What’s the difference between OKRs and MBO?

Dan Montgomery is the Founder and Managing Director of Agile Strategies – a leading OKR consultancy based in Boulder, Colorado. He is also the author of Start Less, Finish More: Building Strategic Agility with Objectives and Key Results. In this Voices of OKR feature Dan talks about the history of OKRs and how they differ from their predecessor, MBO.

OKRs are today’s evolution of MBO, adapted for a faster, more complex and less predictable economy. A lot of organizations use some form of MBO, but many of them are talking to us about transitioning to OKRs. So, what’s the difference?

You could say Management by Objectives is the hairy ancestor of OKRs. Originally proposed by Peter Drucker in 1954, MBO recognized the need for knowledge workers to act independently rather than follow a pre-set script à la the industrial-age teachings of Frederick Taylor. Drucker advocated that each manager independently develops annual objectives and performance metrics that supported their boss’ objectives. This way, strategy was cascaded top-down through the organization. Achieving these personal goals is the basis for salary increases or bonuses in many organizations.

Andy Grove, the CEO of Intel, was a fan of Drucker’s, but saw “classic” MBO as too limiting for a high-growth company in the hyper-competitive tech industry. He saw that too much can change in one year, so he instituted a quarterly goal cycle instead. Plus, a tech company like Intel is highly dependent on the creative work of engineers and engineering teams. So, he expanded the franchise beyond just managers.

Andy Grove
Photo credit: Intel

He rejected the idea that all goals should result from the top-down cascading process of MBO. Grove wanted to see these creative teams complement top-down goals with bottom-up goals, that addressed needs or opportunities that weren’t visible from the top. This proved to be much more engaging for employees and generated more innovation. And recognizing that work gets done by teams, not just individuals, he made OKRs a team sport, not a measure of individual performance.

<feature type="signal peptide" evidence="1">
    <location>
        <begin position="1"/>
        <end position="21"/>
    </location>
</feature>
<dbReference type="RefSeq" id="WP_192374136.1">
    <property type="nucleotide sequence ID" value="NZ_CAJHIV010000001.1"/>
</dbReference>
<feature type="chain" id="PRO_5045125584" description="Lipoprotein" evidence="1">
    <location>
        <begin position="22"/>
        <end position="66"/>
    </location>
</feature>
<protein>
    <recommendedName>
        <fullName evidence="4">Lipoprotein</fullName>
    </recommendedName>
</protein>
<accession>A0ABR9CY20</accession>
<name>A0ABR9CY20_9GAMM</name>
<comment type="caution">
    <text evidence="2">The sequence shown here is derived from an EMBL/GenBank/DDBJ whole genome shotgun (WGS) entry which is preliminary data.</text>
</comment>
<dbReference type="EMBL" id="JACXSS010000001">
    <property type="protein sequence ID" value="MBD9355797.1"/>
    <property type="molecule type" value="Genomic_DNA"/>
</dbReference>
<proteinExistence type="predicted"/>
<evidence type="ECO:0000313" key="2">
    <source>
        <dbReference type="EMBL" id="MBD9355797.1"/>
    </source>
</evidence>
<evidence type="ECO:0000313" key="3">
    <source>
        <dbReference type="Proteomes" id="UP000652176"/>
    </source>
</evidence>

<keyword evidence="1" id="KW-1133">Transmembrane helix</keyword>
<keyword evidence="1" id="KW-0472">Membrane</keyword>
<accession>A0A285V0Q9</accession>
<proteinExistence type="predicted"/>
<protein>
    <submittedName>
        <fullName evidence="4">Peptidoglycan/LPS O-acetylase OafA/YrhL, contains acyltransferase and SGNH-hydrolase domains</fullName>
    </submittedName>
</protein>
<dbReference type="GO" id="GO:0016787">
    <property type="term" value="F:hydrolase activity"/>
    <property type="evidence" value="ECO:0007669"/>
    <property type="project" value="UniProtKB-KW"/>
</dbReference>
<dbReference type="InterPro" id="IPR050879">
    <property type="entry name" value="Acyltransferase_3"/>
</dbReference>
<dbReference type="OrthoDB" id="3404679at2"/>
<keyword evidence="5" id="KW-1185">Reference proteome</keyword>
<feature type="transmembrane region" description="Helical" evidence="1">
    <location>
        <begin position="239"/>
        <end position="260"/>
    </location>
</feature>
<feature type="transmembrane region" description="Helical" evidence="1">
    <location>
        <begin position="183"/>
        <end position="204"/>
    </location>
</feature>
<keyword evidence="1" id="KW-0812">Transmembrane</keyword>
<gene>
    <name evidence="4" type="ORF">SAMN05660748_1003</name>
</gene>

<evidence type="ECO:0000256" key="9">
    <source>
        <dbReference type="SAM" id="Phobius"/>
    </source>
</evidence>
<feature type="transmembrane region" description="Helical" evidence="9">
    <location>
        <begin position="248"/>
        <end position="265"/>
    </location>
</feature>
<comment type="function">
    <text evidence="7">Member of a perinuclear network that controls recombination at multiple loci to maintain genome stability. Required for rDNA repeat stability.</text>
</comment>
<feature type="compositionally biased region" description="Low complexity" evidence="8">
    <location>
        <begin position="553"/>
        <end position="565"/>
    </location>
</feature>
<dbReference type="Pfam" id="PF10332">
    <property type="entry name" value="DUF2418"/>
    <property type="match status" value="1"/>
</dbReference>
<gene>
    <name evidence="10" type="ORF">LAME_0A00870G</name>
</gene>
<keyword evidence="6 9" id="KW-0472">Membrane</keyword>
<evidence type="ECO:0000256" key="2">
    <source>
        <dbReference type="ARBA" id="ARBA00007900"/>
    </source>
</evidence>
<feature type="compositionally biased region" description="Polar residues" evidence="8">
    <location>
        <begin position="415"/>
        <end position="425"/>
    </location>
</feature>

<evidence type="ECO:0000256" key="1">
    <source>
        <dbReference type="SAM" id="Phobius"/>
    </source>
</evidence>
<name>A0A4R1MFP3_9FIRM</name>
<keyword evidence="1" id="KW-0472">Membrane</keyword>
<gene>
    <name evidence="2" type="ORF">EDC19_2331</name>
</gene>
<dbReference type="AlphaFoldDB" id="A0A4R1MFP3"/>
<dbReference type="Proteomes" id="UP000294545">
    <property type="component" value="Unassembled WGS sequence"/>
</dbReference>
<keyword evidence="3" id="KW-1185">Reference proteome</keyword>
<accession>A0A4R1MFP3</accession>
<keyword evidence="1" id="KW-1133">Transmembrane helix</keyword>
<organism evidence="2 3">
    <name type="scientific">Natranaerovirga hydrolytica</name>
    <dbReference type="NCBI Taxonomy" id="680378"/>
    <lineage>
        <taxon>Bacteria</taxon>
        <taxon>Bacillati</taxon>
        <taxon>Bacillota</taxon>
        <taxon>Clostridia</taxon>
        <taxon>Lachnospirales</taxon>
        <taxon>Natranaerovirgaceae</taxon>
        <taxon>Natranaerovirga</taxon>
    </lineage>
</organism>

To make this work, he de-coupled goal achievement from individual compensation. To link the two is to encourage sandbagging — setting safe and achievable targets in order to get the carrot, the positive reinforcement of money. Research has shown that these kinds of external rewards actually inhibit creative problem-solving and can create conflict between people. Apply this across an organization and you breed too much complacency and internal focus.

Stretch goals are THE most important cultural difference between OKRs and MBO

OKRs are not just a speedier way to do MBO. OKRs encourage shooting for the moon and learning from the failures that happen along the way. With stretch goals, failure is not only tolerated but expected and even celebrated. At Google, the expectation is that only 70% of OKRs should be successful.

If you’re succeeding 100% of the time, you’re not shooting high enough. Stretch goals require a big commitment to organizational learning. The best OKR organizations support this by creating a culture of psychological safety and open inquiry that makes the idea of “fail fast, learn fast” a reality.

These organizations literally out-learn the competition.

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